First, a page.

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Dear Jonathan,

It took me a while, as a five-year-old, to wrap my head around not being the baby of the family once mom’s pregnancy with you was announced. I didn’t know what to expect, except that I would have to share the family’s attention with you. I thought to myself, Well, if we’re going to have another sibling, it better be a girl. Mom said your name would be Esther. So, I thought about Esther.

I thought about her and me, along with our older sister, playing Barbies, sharing clothes, and overpowering our big brothers in arguments. I laughed at the idea of the girls outnumbering the boys in the family. I smiled at the notion of getting to show my little sister the ropes, as my big sister did before me. I prayed for a sister.

But as our patience stretched, not unlike mama’s pregnant tummy, we learned you would be a baby boy. Mom said your name would be Jonathan. So, I thought about Jonathan. I pouted as I thought about the memories we could’ve made as the Three Hanzel Sister Amigas. I thought about the way I could’ve taught you to braid your Barbies’ hair or how to get you to ask dad for things in an irresistible manner… as is the baby girl’s duty.

How could I, at just five years old, have known the memories we would make? How could I have known about the precious hand-holding as you toddled? How could I have known about the stories we would create between your Star Wars action figures and my Polly Pockets? I didn’t even have a clue that you would have my dimples and we would laugh incessantly together. I didn’t foresee you becoming one of my best friends… but you have. I’m grateful the Lord didn’t give me that for which I prayed.

Little brother, as you graduate high school this month, I want you to know a few things:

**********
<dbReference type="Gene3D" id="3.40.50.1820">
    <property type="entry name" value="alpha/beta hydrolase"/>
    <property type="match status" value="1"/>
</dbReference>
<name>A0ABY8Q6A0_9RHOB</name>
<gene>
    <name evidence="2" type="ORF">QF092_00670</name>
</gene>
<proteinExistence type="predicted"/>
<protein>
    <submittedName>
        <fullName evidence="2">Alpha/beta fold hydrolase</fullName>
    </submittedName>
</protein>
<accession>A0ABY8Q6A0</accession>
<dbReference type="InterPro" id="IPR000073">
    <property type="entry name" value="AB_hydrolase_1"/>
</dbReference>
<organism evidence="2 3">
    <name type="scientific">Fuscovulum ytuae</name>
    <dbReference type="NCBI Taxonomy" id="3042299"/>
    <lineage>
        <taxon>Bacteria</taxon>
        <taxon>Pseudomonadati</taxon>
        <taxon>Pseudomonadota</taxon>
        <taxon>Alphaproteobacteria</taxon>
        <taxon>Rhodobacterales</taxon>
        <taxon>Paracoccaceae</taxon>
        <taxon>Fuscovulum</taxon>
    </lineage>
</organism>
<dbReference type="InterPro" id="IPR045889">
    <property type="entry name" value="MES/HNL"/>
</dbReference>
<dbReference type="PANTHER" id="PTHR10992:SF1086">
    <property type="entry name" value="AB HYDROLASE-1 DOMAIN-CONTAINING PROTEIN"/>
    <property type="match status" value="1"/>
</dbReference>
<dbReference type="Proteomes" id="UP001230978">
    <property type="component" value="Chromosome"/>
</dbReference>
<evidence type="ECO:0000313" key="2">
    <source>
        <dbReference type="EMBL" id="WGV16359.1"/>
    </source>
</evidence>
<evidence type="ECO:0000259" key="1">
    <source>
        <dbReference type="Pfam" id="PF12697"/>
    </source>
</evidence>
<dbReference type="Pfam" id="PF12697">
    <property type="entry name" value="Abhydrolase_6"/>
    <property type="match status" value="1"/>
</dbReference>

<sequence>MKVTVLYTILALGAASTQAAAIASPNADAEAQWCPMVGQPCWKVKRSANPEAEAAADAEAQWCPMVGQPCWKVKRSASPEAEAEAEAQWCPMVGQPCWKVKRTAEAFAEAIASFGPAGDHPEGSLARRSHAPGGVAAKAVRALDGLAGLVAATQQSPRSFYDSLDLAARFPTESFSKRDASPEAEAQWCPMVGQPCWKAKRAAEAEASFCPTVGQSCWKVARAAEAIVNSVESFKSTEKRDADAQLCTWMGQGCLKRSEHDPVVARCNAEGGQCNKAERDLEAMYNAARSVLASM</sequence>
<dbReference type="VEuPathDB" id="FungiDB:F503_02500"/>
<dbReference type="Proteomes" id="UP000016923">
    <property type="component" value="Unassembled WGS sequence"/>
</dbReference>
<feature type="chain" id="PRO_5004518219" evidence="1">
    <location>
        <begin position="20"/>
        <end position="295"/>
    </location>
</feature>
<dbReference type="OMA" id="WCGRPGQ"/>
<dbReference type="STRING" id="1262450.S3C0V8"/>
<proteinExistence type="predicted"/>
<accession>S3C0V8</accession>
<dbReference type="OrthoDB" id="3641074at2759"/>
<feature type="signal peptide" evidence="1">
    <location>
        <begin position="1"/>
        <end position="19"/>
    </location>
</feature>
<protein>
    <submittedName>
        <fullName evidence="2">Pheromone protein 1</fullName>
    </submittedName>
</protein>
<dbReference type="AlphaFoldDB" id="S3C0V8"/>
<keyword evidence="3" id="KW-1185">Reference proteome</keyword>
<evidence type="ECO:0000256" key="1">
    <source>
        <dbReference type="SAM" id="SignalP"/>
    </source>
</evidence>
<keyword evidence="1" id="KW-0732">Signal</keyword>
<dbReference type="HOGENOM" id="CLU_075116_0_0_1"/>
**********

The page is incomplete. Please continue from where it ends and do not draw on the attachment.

You are weak. Not what you were expecting to hear? Hang in there. You have weaknesses, fewer than I, but nevertheless, you have weaknesses. Press into those weaknesses, because it is there that you discover God’s strength. J.D. Greear once said, “If dependence is the goal, then weakness is the advantage.” Don’t grow weary from roadblocks or difficulties, because they are all opportunities for you to reflect God’s goodness and strength to others. Depend on Him, little brother, and you will be the strongest man on earth.

You are valuable. When you go to college, people will try to project truths and personas onto you. They’ll tell you that you’re the guy who illustrates exceedingly well, or you’re the guy who has a lot of YouTube followers. They’ll make your interests into your value, and that is simply untrue. Your value is in Christ alone. This is an important truth because your interests will change, but Christ will not. Place your value in that which is unmovable.

You are a gentleman. There are a lot of girls out there, bub (except at the college you picked…). You are not responsible for how they treat people or how they pursue relationships. You are only capable of controlling your own desires and actions. Gentlemen open doors for ladies. Gentlemen treat ladies like ladies… even when they don’t act like ladies. Gentlemen don’t get swept away in inappropriate behavior or speech, but are sensitive to the conviction of the Holy Spirit. Gentlemen uphold chivalry as a sign of value equality and mutual respect. Gentlemen do not get consumed with pornography, but seek the good of all and the glory of God. Gentlemen accept the forgiveness of God and, in response, don the full armor of God. You are a gentleman, my baby brother.

You go with God and you go with the Hanzel Tribe name as you enter college and this new season of life. Remember who you are, and remember Whose you are.

P.S. I’m glad you were a boy!